minstrel: Who's afraid of the big bad filk?

Donald F. Harrington dharrington at uswest.net
Sun Mar 12 10:51:47 PST 2000


I'm sure I'm going to regret getting into this.  I'll have to speak for
myself only, representing only my views on what works for me in the SCA, of
course.

----- Original Message -----
From: Paul Saxberg <paul_saxberg at hotmail.com>
To: <minstrel at rt.com>
Sent: Sunday, March 12, 2000 7:48 AM
Subject: minstrel: Who's afraid of the big bad filk?


> I have no objection to period music and authenticity--but the fact of the
> matter is, many modern filks are beautifully made, and wildly funny.

Yes, they are.  By modern filk, I will assume that you are referring to a
well-known modern tune (like a show tune or rock song) with new words,
usually making witty reference to people or concerns within the SCA.  They
provide the performer with good hooks into the audience, by sharing that
commonly known tune.  It thus appears easier to gain an appreciative
audience with a modern filk than it is with a more period piece.  It's also
a more efficient route from concept to product, as the composer generally
starts with a tune they already know.  A person looking to do a period piece
has to seek out the music a little more, as it is a little less commonly
available (a situation that is improving over the years).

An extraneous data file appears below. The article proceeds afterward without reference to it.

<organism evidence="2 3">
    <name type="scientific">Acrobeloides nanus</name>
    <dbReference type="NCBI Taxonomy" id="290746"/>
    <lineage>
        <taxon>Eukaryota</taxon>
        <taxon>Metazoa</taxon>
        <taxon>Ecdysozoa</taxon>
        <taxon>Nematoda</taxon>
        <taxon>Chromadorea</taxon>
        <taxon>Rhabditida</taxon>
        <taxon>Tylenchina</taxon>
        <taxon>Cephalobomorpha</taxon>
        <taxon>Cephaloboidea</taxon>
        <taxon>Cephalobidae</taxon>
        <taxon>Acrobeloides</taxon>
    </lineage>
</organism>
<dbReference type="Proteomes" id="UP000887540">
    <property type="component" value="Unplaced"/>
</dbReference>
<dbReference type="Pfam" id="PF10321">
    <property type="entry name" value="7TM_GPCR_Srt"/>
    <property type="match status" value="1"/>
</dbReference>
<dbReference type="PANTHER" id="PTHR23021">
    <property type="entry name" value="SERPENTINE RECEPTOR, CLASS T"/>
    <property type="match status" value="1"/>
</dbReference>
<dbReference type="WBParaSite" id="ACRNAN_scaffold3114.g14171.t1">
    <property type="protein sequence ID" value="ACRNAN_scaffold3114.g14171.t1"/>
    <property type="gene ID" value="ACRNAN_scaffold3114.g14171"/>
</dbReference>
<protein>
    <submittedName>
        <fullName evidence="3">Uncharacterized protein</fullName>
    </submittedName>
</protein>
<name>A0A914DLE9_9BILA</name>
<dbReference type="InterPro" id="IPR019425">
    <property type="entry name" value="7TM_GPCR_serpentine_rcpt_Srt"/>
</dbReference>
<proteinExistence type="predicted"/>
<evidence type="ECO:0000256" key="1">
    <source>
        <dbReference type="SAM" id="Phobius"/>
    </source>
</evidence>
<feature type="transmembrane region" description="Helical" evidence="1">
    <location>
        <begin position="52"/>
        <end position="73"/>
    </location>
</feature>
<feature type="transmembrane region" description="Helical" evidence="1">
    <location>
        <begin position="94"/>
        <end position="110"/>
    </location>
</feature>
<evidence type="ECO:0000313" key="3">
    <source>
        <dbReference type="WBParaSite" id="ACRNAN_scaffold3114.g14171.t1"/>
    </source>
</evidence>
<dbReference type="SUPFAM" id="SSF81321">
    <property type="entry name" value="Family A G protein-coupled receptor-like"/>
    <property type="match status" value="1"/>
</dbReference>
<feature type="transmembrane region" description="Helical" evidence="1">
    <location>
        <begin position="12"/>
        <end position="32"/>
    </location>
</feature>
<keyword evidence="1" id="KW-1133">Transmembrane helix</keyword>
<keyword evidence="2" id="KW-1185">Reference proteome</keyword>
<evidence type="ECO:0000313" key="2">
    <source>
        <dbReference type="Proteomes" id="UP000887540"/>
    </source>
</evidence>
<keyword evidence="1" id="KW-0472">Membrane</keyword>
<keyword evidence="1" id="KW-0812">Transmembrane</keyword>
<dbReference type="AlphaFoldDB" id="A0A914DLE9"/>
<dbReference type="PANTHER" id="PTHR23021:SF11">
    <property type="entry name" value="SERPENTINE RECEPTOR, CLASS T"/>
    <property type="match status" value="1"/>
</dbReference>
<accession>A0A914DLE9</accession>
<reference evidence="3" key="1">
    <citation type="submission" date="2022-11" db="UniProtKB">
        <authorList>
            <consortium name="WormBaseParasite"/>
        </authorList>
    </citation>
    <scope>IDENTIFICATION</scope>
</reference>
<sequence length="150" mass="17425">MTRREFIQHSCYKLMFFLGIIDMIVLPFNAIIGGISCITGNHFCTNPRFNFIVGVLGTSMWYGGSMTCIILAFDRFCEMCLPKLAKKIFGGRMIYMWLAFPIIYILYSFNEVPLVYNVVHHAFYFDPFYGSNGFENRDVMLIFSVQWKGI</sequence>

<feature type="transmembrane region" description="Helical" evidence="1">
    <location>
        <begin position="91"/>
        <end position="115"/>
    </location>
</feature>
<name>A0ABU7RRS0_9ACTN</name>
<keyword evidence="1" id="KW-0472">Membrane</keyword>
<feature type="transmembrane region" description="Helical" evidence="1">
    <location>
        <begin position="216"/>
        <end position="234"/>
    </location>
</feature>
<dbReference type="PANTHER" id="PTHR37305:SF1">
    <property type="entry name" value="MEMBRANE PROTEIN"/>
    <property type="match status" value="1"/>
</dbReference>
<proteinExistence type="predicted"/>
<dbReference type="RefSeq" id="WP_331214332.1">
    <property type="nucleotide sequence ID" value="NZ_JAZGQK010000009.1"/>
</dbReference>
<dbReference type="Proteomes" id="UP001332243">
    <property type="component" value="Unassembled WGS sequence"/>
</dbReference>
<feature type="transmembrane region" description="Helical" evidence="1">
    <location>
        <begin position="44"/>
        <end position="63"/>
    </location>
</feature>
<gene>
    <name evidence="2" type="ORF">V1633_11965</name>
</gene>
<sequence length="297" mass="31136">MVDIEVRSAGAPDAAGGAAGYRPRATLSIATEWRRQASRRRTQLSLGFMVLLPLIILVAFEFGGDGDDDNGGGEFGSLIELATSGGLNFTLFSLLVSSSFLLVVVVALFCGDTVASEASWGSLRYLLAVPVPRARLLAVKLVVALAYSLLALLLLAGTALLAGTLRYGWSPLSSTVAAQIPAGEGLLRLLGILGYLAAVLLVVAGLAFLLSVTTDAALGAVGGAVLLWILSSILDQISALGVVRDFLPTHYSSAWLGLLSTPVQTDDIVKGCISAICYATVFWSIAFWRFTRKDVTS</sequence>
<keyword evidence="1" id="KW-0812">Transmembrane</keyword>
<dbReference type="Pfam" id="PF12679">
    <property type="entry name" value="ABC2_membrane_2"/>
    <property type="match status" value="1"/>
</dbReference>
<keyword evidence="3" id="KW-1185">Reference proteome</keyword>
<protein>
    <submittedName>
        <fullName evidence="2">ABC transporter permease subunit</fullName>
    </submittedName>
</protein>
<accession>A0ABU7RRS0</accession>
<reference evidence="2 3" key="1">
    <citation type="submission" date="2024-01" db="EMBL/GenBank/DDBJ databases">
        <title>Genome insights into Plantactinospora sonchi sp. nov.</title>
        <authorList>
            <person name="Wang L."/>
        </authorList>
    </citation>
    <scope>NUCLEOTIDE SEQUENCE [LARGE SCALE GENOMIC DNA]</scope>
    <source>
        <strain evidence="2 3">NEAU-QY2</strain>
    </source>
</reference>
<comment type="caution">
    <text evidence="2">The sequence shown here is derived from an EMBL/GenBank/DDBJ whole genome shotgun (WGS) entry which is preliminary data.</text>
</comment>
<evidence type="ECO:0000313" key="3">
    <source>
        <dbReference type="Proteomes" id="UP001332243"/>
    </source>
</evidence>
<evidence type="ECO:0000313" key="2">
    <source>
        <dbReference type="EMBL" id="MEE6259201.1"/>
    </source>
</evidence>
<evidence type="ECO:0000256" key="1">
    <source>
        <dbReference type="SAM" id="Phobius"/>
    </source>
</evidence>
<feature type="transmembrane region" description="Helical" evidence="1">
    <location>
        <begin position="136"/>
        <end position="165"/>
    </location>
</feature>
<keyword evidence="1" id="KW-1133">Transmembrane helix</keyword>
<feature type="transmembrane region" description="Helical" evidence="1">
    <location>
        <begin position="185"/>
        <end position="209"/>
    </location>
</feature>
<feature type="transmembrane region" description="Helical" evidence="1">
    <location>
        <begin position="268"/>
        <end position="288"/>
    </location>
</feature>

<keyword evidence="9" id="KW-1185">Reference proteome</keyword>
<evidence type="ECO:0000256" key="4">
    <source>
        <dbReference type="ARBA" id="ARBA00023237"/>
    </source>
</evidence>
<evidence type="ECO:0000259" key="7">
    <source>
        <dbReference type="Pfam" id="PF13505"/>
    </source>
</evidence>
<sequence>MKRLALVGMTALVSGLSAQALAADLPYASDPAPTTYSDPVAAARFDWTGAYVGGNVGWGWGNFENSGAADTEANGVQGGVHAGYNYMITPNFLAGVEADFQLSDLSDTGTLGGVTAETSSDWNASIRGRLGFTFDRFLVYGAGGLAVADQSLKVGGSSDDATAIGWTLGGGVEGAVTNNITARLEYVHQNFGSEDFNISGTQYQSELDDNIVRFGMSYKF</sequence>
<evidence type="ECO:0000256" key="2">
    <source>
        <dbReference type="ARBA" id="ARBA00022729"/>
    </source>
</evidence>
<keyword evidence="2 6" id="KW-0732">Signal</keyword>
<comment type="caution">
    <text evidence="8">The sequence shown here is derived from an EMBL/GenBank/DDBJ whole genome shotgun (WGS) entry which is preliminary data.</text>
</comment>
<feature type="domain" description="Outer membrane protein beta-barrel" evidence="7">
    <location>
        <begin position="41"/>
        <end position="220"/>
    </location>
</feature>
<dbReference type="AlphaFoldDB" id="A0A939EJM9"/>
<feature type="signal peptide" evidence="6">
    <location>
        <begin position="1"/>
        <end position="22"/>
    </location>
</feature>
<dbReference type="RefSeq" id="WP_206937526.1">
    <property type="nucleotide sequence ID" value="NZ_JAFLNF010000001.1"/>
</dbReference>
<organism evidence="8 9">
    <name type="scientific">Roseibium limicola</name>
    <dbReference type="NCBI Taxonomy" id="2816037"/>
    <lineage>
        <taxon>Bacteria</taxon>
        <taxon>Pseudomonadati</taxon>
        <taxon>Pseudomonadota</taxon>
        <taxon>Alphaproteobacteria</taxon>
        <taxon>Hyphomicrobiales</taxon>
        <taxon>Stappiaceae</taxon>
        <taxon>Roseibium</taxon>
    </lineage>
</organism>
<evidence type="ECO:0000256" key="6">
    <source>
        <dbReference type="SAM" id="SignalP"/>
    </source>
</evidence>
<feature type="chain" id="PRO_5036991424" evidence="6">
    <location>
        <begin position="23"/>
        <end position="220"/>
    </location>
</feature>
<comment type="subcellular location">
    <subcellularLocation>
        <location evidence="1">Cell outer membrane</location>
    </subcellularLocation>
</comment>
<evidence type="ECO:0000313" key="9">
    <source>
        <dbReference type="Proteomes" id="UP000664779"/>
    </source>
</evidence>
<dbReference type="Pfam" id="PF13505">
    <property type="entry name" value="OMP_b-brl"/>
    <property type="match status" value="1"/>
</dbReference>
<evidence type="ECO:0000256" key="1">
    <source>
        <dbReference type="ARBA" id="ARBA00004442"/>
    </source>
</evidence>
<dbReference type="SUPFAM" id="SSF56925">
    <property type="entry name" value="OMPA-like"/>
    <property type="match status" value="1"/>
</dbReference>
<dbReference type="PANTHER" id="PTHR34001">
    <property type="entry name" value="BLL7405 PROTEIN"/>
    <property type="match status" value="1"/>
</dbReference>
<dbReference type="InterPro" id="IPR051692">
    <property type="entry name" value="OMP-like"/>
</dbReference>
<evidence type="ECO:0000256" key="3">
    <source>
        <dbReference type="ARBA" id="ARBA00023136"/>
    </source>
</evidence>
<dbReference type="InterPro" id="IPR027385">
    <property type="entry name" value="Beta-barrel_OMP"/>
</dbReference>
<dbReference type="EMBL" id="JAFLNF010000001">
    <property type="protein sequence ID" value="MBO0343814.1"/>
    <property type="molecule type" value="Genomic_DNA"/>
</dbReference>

A better payoff for less work is some people's idea of the American Dream,
actually.  So I see the modern filk as an attractive option to people
interested in music who become involved with the SCA.  And I also see, in my
experience, this easier route divert people from studying the music of the
Middle Ages and the Renaissance.

And there's the loss.

Each modern filk at an SCA event is one less piece of music that has a
significant relationship to pre-17th century western culture.  It builds the
expectation for that kind of modern music in an SCA context.  It creates a
sub-culture of "SCA Bard" that has an ethos and aesthetic entirely
self-contained with, once again, little significant relationship to early
music.

And early music is so rich, so diverse, so complex, and so accessible - it
is an almost untapped vein of riches in the SCA.  Think of court with
blaring trumpets, tournaments with live period music, dances with live
period music - think of how much it enriches the event when that occurs.
Every emotion you might wish to invoke in a filk is available in period
music.  Period music is full of models that can be used to do your own
period filking.

There is so much beautiful, perky, solemn, whatever-you-want period music,
and I hate to see it go unused to hear another country-western tune with
funny words.  I can go to many places and hear filking kind of music, which
(believe it or not) I enjoy.  But hearing early music at an event helps
transport me into that feeling of being in another place and time, and a
filk has never done that for me.

> [snip]

> It is illogical then to declare everything not
> period at an event "bad" and "should be banned"--we cannot eradicate every
> last bit of modernity.

I am not calling for a ban.  This is just how it affects me personally.  Nor
would saying "please, no filks" be equivalent to "eradicate every last bit
of modernity".

> [snip]

Lazarus Artifex
Don Harrington



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